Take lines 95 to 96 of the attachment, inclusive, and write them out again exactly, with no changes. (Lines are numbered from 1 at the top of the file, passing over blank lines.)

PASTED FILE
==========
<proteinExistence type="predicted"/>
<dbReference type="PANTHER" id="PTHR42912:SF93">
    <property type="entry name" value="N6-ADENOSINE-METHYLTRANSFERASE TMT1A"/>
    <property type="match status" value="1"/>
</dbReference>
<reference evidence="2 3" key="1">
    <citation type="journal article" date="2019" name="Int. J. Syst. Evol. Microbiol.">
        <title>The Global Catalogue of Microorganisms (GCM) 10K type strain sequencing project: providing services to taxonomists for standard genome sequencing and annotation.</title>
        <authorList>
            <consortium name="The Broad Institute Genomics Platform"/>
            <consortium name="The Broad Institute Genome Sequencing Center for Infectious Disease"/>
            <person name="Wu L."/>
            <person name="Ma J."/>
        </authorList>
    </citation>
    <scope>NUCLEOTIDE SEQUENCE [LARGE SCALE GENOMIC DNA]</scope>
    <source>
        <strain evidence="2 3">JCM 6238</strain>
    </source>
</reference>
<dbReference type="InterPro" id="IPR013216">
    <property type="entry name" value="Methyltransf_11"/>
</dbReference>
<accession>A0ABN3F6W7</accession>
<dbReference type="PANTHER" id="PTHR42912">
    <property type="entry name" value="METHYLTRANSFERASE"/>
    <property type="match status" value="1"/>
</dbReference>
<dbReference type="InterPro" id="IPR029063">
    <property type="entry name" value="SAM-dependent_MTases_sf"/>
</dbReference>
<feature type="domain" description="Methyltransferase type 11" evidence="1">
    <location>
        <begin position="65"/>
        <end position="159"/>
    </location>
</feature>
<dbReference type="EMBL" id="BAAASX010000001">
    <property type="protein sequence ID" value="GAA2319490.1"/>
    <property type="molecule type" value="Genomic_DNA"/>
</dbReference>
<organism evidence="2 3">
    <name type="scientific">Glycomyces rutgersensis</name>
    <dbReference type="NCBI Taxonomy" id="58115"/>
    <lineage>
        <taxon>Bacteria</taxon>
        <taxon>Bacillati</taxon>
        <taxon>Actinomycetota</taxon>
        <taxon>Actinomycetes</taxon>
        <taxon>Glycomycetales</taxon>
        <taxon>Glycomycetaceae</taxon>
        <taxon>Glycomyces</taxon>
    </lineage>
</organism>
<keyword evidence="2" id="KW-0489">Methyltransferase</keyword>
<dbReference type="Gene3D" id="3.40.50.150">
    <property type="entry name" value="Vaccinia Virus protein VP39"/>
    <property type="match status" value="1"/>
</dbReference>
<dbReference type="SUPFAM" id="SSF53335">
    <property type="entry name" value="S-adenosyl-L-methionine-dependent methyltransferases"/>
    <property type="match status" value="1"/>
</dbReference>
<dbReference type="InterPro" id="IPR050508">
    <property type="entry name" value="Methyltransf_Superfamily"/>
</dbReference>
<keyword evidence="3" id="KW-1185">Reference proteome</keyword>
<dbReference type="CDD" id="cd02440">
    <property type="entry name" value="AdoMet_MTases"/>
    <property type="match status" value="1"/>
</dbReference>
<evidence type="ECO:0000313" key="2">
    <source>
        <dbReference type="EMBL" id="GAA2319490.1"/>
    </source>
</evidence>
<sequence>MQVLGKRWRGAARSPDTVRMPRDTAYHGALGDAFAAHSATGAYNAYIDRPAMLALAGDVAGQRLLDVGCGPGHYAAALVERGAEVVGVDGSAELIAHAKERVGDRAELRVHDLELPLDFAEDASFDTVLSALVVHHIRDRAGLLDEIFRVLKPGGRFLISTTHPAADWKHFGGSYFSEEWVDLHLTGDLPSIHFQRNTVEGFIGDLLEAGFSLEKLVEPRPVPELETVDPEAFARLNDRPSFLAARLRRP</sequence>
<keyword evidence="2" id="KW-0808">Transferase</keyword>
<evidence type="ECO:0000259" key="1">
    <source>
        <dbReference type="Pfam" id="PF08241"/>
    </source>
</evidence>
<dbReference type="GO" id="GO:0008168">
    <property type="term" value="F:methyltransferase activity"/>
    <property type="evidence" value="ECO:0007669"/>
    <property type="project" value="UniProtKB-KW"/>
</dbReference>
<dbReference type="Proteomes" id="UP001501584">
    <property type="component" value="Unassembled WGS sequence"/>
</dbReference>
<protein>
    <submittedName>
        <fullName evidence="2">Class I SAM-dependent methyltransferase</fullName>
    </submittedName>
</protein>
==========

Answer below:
    </submittedName>
</protein>